5. Research underpinning practice Te Mana Korero Te Mana 2 focus: Teachers understand they are on a life long journey of PL; Teachers challenge deficit beliefs and assumptions so that the knowledge and experiences of Maori students and their whanau are acknowledged and built on; Teachers are exposed to different view points in the collection and analysis of Maori student data and this acts as a catalyst for action; Teachers are supported to improve the quality of their interactions with Maori students and their whanau that will support the learning of Maori students; Teachers engage in PD that strengthens their pedagogical knowledge, attitudes, and practice; and Teachers believe that quality teaching of Maori students will benefit all students. Some of the key features of successful professional development are emphasising the importance of teachers and other schools staff: * engaging students meaningfully in the learning process and sharing the responsibility for setting learning goals; * forming positive and mutually respectful relationships with students; * undertaking focused and sustained professional development within a collaborative and reflective learning community; * making teaching and learning decisions based on data from a wide range of sources; * using student's prior knowledge and local community expertise within the delivery of the curriculum and the learning process; * developing close relationships with whanau to support learning; and * using ICT innovatively to promote learning. Underpinning the key features of successful professional development around quality teaching are important Maori concepts or principals. Attending to these principles is essential if Maori students are to feel truly valued and therefore meaningfully engaged in classroom learning activities. Some of these principles are: * Manaakingitanga the care for students as culturally located human beings above all else; * Mana motuhake the care by teachers for the academic success and performance of their students; * Whakawhanaungatanga the nurturing of mutually respectful and collaborative relationships between all parties around student learning; and * Ako the promotion of effective and reciprocal teaching and learning relationships where everyone is a learner and a teacher. Some of the key features of successful professional development are emphasising the importance of teachers and other schools staff: * engaging students meaningfully in the learning process and sharing the responsibility for setting learning goals; * forming positive and mutually respectful relationships with students; * undertaking focused and sustained professional development within a collaborative and reflective learning community; * making teaching and learning decisions based on data from a wide range of sources; * using student's prior knowledge and local community expertise within the delivery of the curriculum and the learning process; * developing close relationships with whanau to support learning; and * using ICT innovatively to promote learning. Underpinning the key features of successful professional development around quality teaching are important Maori concepts or principals. Attending to these principles is essential if Maori students are to feel truly valued and therefore meaningfully engaged in classroom learning activities. Some of these principles are: * Manaakingitanga the care for students as culturally located human beings above all else; * Mana motuhake the care by teachers for the academic success and performance of their students; * Whakawhanaungatanga the nurturing of mutually respectful and collaborative relationships between all parties around student learning; and * Ako the promotion of effective and reciprocal teaching and learning relationships where everyone is a learner and a teacher.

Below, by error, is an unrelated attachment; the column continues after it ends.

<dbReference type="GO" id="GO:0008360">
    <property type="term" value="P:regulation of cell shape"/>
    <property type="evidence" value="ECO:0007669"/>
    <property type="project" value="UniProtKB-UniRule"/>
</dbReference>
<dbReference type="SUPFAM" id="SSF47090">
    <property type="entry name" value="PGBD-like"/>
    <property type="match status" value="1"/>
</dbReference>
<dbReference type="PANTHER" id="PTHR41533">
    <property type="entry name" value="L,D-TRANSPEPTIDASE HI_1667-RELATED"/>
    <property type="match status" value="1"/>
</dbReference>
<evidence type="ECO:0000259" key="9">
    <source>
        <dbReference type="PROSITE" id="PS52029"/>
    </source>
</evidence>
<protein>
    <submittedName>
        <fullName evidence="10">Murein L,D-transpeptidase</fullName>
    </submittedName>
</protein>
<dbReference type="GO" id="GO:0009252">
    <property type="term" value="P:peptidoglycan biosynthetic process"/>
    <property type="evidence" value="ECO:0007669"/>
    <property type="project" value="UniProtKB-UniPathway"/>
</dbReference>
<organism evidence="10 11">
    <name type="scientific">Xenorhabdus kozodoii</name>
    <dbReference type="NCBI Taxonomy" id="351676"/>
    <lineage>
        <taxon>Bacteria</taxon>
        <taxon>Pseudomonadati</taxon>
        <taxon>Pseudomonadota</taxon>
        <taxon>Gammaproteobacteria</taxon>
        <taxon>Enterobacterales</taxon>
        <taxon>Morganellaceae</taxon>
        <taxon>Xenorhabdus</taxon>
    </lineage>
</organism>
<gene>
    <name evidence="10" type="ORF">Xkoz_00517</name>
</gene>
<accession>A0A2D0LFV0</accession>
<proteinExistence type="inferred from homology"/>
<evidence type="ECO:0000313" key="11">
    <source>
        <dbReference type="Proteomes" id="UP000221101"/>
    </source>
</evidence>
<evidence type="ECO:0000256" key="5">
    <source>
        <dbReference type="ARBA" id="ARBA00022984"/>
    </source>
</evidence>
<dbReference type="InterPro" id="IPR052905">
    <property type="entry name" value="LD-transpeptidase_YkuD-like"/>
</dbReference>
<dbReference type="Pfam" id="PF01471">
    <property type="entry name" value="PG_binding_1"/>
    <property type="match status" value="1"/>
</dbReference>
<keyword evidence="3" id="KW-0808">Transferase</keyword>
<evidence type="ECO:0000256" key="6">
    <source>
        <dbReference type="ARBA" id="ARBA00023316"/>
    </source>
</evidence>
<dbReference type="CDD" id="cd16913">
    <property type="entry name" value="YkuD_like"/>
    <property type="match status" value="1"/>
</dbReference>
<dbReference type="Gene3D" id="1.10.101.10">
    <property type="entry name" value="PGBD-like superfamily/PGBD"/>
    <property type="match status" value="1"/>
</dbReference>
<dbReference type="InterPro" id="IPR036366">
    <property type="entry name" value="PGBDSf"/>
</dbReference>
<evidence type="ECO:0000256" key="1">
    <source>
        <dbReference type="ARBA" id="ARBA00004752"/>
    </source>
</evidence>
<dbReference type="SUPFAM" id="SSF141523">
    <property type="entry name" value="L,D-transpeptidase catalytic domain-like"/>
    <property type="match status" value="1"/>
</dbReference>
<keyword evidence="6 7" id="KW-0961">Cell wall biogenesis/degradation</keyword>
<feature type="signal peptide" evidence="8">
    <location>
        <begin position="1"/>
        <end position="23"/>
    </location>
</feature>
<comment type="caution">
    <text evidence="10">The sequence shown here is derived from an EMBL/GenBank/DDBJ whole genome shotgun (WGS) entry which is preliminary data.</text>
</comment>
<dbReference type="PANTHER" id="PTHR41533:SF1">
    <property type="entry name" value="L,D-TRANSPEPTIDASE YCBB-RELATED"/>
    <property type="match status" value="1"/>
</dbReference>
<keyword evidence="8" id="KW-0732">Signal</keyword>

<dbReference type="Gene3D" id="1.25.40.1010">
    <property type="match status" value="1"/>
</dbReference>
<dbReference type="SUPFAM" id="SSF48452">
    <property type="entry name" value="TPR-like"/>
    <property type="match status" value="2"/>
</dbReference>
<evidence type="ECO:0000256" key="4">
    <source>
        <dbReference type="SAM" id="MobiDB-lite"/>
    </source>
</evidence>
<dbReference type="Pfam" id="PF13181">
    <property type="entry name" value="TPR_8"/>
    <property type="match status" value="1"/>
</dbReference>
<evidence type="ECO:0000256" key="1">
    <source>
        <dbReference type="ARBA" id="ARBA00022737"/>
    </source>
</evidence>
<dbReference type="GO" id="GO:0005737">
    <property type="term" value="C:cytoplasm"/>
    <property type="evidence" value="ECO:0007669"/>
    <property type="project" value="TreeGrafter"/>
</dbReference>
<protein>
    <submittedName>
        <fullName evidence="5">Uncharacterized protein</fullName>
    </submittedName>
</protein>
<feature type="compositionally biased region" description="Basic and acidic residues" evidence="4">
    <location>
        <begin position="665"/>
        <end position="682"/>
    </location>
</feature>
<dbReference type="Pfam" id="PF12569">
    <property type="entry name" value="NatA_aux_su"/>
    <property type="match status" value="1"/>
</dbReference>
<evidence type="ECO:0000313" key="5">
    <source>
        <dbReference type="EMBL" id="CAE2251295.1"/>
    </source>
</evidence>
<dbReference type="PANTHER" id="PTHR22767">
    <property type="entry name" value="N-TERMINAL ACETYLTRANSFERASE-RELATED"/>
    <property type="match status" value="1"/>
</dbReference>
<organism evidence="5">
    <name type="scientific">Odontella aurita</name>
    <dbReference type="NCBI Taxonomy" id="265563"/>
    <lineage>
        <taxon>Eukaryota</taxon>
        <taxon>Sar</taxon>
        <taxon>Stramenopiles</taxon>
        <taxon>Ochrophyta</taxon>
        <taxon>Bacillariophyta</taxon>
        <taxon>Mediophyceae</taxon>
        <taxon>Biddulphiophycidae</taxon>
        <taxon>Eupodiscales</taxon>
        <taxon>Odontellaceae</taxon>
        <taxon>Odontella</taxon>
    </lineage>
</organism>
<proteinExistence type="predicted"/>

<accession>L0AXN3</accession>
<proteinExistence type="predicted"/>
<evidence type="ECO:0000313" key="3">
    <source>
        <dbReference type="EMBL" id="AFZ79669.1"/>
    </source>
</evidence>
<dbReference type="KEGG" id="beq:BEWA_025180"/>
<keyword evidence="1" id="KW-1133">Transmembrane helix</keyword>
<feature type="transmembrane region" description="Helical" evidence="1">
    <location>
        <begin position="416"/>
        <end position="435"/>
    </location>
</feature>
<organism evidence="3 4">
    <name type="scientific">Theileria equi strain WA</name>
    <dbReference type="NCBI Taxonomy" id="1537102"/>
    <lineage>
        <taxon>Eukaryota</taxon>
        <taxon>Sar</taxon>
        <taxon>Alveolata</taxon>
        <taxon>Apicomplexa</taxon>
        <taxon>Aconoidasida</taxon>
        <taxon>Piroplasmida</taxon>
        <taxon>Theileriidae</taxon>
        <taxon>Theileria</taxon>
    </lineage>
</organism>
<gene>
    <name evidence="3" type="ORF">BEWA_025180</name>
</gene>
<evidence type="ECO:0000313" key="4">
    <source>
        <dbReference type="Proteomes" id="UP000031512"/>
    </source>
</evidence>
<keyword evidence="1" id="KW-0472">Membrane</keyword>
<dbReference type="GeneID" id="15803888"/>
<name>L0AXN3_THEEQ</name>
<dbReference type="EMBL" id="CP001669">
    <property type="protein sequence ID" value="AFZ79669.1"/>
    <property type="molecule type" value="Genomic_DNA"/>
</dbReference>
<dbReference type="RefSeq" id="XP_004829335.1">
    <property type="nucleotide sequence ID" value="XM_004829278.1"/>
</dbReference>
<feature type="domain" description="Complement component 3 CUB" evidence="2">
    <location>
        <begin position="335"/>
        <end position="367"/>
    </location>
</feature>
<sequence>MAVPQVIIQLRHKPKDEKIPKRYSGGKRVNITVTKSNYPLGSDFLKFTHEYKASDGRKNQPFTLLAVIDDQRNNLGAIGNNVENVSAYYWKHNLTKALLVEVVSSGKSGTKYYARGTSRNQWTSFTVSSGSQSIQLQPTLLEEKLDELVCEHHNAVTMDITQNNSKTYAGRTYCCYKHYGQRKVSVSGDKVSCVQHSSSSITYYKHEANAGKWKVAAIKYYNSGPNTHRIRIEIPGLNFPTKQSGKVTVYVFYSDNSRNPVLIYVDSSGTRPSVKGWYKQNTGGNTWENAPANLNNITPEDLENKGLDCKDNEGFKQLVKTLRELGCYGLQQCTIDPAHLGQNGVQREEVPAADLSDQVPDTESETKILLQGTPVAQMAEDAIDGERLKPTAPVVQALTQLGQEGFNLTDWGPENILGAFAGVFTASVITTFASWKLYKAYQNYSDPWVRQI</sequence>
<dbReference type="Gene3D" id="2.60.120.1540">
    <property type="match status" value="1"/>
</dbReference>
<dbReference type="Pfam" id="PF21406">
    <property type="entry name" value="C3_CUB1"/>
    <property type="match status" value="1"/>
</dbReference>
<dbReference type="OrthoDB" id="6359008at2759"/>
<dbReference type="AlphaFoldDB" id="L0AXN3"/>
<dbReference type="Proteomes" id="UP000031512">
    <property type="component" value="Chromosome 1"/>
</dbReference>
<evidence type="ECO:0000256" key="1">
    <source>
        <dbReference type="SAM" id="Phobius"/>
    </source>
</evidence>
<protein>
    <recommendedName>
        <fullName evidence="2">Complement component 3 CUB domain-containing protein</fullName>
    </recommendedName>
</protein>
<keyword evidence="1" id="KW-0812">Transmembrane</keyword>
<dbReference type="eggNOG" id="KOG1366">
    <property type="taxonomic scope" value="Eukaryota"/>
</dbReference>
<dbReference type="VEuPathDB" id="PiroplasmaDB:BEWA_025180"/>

6. Research underpinning practice Te Mana Korero Te Mana 3 focus: Relationships for learning Te Mana 3 clip (Tolaga Bay Area School) Some of the key features of successful professional development are emphasising the importance of teachers and other schools staff: * engaging students meaningfully in the learning process and sharing the responsibility for setting learning goals; * forming positive and mutually respectful relationships with students; * undertaking focused and sustained professional development within a collaborative and reflective learning community; * making teaching and learning decisions based on data from a wide range of sources; * using student's prior knowledge and local community expertise within the delivery of the curriculum and the learning process; * developing close relationships with whanau to support learning; and * using ICT innovatively to promote learning. Underpinning the key features of successful professional development around quality teaching are important Maori concepts or principals. Attending to these principles is essential if Maori students are to feel truly valued and therefore meaningfully engaged in classroom learning activities. Some of these principles are: * Manaakingitanga the care for students as culturally located human beings above all else; * Mana motuhake the care by teachers for the academic success and performance of their students; * Whakawhanaungatanga the nurturing of mutually respectful and collaborative relationships between all parties around student learning; and * Ako the promotion of effective and reciprocal teaching and learning relationships where everyone is a learner and a teacher. Some of the key features of successful professional development are emphasising the importance of teachers and other schools staff: * engaging students meaningfully in the learning process and sharing the responsibility for setting learning goals; * forming positive and mutually respectful relationships with students; * undertaking focused and sustained professional development within a collaborative and reflective learning community; * making teaching and learning decisions based on data from a wide range of sources; * using student's prior knowledge and local community expertise within the delivery of the curriculum and the learning process; * developing close relationships with whanau to support learning; and * using ICT innovatively to promote learning. Underpinning the key features of successful professional development around quality teaching are important Maori concepts or principals. Attending to these principles is essential if Maori students are to feel truly valued and therefore meaningfully engaged in classroom learning activities. Some of these principles are: * Manaakingitanga the care for students as culturally located human beings above all else; * Mana motuhake the care by teachers for the academic success and performance of their students; * Whakawhanaungatanga the nurturing of mutually respectful and collaborative relationships between all parties around student learning; and * Ako the promotion of effective and reciprocal teaching and learning relationships where everyone is a learner and a teacher.